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  • Writer's pictureEmma Egan

SHOW RECAP + GALLERY: Noah Kahan brings Stick Season to life in New Hampshire

There are some artists who slip through the cracks of New Music Fridays or friend recommendations, and for a little too long Noah Kahan was one of them. It wasn’t until stick season was fully in swing last October that I decided to give his album of the same name a spin. From the first chorus of “Northern Attitude” I was hooked, and felt the need to apologize to every recommender that I hadn’t listened sooner.

Stick Season is deceivingly complex — a love letter to small town New England, a study in the guilt-swirled nostalgia of growing up, and a painful critique of the places and people that we can’t help but love. It’s as convoluted as feelings come, but at it’s core Kahan’s makes you feel like you’re not alone.

As a born-and-raised New Englander, Kahan’s earnest songwriting hits so close to home that he might as well be etching the words into my doorframe, and it seems I’m not alone in that sentiment either. Since the release of Stick Season just over a year ago, Kahan has experienced an almost impossibly monumental growth, earning himself numerous chart ranking singles, a spot on the Time100 2023 list, and quite possibly the largest festival crowd I’ve ever seen at Boston Calling.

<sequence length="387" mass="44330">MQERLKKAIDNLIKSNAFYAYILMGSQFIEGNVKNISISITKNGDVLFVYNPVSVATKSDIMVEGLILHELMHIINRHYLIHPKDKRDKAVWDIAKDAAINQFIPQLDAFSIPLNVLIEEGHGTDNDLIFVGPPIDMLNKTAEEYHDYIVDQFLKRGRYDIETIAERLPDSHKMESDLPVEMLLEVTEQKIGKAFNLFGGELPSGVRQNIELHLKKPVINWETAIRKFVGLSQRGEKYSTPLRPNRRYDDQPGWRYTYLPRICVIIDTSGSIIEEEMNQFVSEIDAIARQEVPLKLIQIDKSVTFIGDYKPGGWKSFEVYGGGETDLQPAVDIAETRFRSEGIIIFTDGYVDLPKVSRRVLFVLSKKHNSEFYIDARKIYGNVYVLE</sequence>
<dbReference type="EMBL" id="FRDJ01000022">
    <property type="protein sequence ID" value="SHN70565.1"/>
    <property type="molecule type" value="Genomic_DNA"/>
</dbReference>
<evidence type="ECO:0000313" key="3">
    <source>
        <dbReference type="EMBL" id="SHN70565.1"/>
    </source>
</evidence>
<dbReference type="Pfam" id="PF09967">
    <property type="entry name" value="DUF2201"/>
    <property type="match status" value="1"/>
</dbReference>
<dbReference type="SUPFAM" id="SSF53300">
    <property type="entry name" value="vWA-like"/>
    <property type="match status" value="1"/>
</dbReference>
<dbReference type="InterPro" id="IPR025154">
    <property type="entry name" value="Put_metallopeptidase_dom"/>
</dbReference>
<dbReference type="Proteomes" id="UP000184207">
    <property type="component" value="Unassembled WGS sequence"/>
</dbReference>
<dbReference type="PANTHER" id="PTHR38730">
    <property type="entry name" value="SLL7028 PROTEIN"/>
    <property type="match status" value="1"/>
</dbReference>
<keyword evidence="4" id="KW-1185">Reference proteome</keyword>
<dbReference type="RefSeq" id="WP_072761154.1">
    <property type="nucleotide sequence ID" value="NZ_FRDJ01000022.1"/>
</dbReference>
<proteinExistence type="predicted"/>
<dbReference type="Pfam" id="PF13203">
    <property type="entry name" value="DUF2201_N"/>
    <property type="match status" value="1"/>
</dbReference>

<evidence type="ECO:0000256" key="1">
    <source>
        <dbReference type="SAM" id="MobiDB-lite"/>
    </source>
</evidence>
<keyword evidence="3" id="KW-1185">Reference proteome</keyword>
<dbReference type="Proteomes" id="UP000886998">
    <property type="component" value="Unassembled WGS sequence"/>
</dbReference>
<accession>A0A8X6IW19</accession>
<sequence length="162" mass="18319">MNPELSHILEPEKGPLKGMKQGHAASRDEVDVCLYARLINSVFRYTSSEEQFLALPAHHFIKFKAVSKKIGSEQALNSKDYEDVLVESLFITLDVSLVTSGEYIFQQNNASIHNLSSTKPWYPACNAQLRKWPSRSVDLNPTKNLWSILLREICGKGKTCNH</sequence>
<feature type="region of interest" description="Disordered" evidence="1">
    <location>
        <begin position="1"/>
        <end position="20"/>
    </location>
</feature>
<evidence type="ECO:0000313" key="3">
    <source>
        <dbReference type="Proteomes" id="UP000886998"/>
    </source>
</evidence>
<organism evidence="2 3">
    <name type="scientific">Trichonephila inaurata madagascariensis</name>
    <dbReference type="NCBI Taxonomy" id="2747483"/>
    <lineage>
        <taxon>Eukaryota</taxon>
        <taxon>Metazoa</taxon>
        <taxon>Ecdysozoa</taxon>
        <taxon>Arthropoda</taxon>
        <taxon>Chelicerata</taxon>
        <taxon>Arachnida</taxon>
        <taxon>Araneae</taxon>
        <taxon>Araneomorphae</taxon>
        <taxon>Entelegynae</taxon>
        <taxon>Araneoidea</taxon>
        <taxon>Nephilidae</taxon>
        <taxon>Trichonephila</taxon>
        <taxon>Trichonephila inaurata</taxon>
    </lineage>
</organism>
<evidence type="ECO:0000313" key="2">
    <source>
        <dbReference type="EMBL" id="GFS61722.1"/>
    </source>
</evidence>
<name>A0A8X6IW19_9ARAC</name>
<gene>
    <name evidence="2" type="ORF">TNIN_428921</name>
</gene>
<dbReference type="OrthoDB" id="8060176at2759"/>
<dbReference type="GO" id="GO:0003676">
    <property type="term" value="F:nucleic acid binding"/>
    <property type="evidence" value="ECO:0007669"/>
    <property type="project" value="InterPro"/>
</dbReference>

Buzzkill has caught Kahan a few times since the start of his seemingly never-ending live schedule this year, but this was our first time seeing the singer-songwriter preform outside the summer festival circuit. Opening his set with the warm folk strings of Northern Attitude, Kahan and his supporting band immediately transported the crowd into the world of Stick Season. Musically the group sounded better than ever. Even given their rigorous touring schedule, not a single hit was missing, punctuating Kahan’s vocal performance

As soon as the group took the stage, the concert became more of a collaborative experience than anything else. I don’t think I’ve ever been to a show where the entire crowd knew every word to every song, but Kahan’s fans absolutely did their homework for his New Hampshire homecoming.

The crowd was almost deafening at points during the set, most heavily during New Hampshire-centric “Paul Revere” (“Vail bought the mountains and nothin' was the same / Yes, the boys are drunk, the sun is high / Their license plates, ‘Live Free or Die’”), and Kahan’s mega-hit, “Homesick” (just imagine 9,000 New Englanders screaming “I’m mean because I grew up in New England”).

Infused with Kahan’s sometimes-comedic, sometimes-earnest personality, the set maintained a level of intimacy not often seen at this scale. “For a long time, I played to the sound of forks hitting plates of people who didn’t give a shit,” Kahan recounts, a recognition of how far he’s come. Gratitude seems to be the operative word for his entire set, spending ample time to thank those who have aided his journey, most notably one of his first music teachers, Tuck Stocking, who joined Kahan during “Homesick” alongside his current students. The pride New England holds for Kahan is palpable and invigorating, and it’s nothing short of wonderful to see it reflected directly back towards us — we’ll all be here forever, and it feels like Noah will be too.



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